I’m going to veer away from everything I’ve done thus far and write a bit of fiction today, something I haven’t done nearly enough for a long while. Not sure what it is, or if it’ll go any further than today, but, it’s worth a shot just to steer myself away from what’s currently on all of our minds. So, fiction it is. Pardon the randomness.
“You know what this is?” Joey’s father asked, running his finger along the thick layer of fat lining the edge of the raw steak. The meat was bathing in a bowl of grainy brown liquid in front of them.
“Fat,” said Joey, curling his lip. A crow clicked and rattled somewhere above their backyard patio.
“Flavor,” corrected his father, grinning. “Fat is flavor, Joey. “And that’s what makes this the best damn cut of steak you’ll ever eat. Don’t listen to those guys in the Tribune with their fillets and strip steaks. And their no-fat crap. The Ribeye is f****** King.”
“Paul!” scolded Joey’s mother through the screen of the kitchen window, “Language!” But if his father had heard her he didn’t show it, eyes cast over top of his glasses, engulfed in smoke from the bbq, sweat beading along his upper lip. Joey’s father didn’t curse often, and when he did, you could be sure it was in response to positive news. A new nephew on the way. “S***, that’s great news.” A friend’s job promotion. “Congrats, you old d***head!” The Cubs winning the pennant. “Holy S***! Didn’t think they had it in ‘em!” The rest of the time his father spoke with the kind of polished vocabulary and worldly views that didn’t befit a man who spent his days in a sweltering shop with guys who had barely finished high school.
The thick ribeye sat upon a small cutting board atop a rickety picnic table, gray and weathered, small vessels of seasonings and garden vegetables penning it in like a multi-colored fence. There was youth beyond the heavy wrinkles in Paul’s face, a toddler smile, a teenage spark to the eyes hidden behind thick bifocals and greasy hair that hung down past his cheekbones. These were often swallowed by the exhaustion of his work, hidden in the black, oily hands and broken fingernails that never seemed clean, muted by the weight in his chin that kept it low. But where work stifled the embers of his youth, food certainly nourished them, and Joey liked the spring in his father’s step, the awe with which he seemed to take in each ingredient when they cooked together.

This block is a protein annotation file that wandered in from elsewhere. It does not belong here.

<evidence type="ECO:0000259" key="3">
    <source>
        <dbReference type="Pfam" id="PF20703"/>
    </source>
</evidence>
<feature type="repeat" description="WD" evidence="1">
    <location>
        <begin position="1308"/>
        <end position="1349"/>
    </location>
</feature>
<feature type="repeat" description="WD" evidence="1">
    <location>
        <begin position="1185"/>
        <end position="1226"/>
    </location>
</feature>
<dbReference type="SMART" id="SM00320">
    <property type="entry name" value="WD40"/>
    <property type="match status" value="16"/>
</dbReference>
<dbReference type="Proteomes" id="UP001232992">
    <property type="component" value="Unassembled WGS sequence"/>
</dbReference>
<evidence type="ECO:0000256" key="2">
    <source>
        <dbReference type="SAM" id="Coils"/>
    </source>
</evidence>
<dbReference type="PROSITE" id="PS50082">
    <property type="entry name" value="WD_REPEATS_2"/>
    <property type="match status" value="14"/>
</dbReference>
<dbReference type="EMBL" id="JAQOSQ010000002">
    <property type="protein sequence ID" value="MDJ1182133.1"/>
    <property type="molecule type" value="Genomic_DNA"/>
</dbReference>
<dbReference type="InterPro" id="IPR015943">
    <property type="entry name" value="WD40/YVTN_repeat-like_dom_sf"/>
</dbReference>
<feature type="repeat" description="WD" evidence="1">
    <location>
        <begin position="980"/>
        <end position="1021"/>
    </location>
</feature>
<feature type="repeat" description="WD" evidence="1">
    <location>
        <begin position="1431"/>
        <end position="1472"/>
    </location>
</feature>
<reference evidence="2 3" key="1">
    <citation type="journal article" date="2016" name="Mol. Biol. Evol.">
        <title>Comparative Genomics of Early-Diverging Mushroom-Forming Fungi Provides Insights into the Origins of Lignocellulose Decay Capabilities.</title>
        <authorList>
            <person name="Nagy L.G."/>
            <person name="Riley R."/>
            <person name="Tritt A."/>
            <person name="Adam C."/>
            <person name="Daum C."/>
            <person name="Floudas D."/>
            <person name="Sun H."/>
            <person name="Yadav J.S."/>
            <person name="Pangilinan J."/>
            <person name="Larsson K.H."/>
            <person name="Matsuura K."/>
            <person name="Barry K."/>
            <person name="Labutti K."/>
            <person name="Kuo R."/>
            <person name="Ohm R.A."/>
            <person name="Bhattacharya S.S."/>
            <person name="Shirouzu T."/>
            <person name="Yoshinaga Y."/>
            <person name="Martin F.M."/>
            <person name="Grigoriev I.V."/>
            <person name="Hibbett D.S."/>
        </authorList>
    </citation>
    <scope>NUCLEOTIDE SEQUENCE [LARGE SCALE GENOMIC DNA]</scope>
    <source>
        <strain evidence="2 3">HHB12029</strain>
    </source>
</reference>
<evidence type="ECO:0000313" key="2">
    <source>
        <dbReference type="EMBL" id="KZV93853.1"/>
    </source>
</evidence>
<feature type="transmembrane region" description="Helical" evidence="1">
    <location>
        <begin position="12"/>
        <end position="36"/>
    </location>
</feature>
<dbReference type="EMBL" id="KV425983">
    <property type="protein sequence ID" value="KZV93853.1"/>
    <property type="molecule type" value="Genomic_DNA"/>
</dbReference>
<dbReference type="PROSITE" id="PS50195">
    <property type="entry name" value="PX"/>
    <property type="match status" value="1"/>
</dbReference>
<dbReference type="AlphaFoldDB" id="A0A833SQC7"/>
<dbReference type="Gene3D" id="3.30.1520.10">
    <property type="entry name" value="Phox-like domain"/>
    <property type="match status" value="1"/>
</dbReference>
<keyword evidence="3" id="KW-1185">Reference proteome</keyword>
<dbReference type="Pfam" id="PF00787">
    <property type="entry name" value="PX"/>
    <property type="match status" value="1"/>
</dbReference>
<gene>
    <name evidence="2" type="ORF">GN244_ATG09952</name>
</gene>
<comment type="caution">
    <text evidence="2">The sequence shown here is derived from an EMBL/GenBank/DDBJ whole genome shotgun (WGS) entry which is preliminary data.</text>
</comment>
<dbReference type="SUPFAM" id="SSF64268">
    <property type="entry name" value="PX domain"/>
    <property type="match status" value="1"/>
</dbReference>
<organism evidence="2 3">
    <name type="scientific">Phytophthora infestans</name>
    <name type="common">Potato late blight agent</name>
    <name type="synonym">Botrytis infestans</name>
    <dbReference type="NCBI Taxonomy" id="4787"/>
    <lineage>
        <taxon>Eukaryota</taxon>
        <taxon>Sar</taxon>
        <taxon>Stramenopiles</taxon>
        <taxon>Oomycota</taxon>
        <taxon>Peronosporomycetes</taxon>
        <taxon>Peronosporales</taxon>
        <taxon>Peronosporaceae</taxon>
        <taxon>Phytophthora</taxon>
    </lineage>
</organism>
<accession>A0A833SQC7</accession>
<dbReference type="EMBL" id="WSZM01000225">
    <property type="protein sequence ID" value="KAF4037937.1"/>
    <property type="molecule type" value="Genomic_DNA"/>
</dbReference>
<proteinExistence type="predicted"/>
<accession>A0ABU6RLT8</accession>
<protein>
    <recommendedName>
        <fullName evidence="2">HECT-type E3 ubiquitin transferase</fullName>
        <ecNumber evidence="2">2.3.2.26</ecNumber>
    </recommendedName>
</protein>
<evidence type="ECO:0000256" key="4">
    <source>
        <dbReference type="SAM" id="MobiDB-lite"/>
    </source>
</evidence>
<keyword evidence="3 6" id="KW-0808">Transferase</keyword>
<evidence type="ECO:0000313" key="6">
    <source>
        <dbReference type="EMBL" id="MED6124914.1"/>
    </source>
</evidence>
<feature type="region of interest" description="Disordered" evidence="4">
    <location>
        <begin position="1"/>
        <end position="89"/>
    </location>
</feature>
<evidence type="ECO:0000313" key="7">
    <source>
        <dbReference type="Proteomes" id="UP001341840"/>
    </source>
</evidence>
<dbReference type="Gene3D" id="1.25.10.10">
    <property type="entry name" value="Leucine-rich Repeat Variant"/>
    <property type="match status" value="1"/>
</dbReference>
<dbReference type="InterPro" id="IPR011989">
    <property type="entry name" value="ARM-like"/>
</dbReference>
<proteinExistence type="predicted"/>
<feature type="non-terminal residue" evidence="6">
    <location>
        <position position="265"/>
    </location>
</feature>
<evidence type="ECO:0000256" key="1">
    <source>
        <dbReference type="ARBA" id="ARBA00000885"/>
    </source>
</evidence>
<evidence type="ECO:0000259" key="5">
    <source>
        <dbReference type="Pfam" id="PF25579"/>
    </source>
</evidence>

“Taste this,” he said, punching a small sliver of raw garlic into his son’s palm. Joey frowned at it, used to these sorts of demands from his father during their lessons. There was always the need to taste, to interpret an ingredient’s raw profile before it softened, expanded and intensified, became part of the meal. A ritual greeting with each component. A prickle of chili powder on the pinky, the gritty gnash of rosemary leaves between the teeth. Joey popped it into his mouth after watching his father do the same, feeling the spicy sting of the garlic, coughing twice, waiting for the bite to subside. Paul chuckled and clapped him on the back. “Strong, huh? See, the flavor mellows when it’s cooked. Smell the Worcestershire. Here, a little cilantro.” Joey sampled and savored, trying to calm the harsh reaction of his taste buds, wiping his watery eyes. His father’s grilling tools were lined up like a surgeon’s, the metal gleaming, wooden handles worn down from years of sweaty palms and heavy rays of sunlight. They crunched slices of red bell peppers, sipped water between the samples at his father’s insistence. Cleanse your palate.
“You don’t need fancy to be fresh,” his father continued. “You don’t need fancy to be tasty.” He swished the marinade around in the bowl over the steak again. “C’mon, let’s get the grill ready.”
Like a great mouth, the old kettle let out a fiery breath when they removed the lid, the coals white and glowing, smoke with a hint of lighter fluid at the edges. He lifted one end of the grill grate, and began to spread the coals into a two-tier fire with an old knob of a tree branch.
“Grab that bowl of oil,” his father barked, as he replaced the grill grate and began to furiously scrape the grates clean with a wire brush. “Your turn to put it on this time,” he said. Joey grabbed the long tongs and bowl, oiling the grates with a soaking wad of paper towel. The fire rose angrily, singeing his fingers, but he fought back the pain with a grimace. When he’d returned the bowl to the table, Paul laughed, watching him inspect his reddened fingers. “Let me see those, he said, looking over his glasses at the little burnt hairs on the backs of his son’s fingers. “Ha!” he laughed. “Now, you’re a true grill hound,” he said, Joey smiling at his laugh. His father retrieved the bowl with the ribeye, the marinade sloshing. “You do the honors,” he said. “Remember, keep it on the sear side,” he instructed, referring to the higher side of coals. Joey grabbed the hunk of beef with two hands on the tongs, meeting his father’s eyes.
“Ready for the best sound in the whole world?” Paul asked.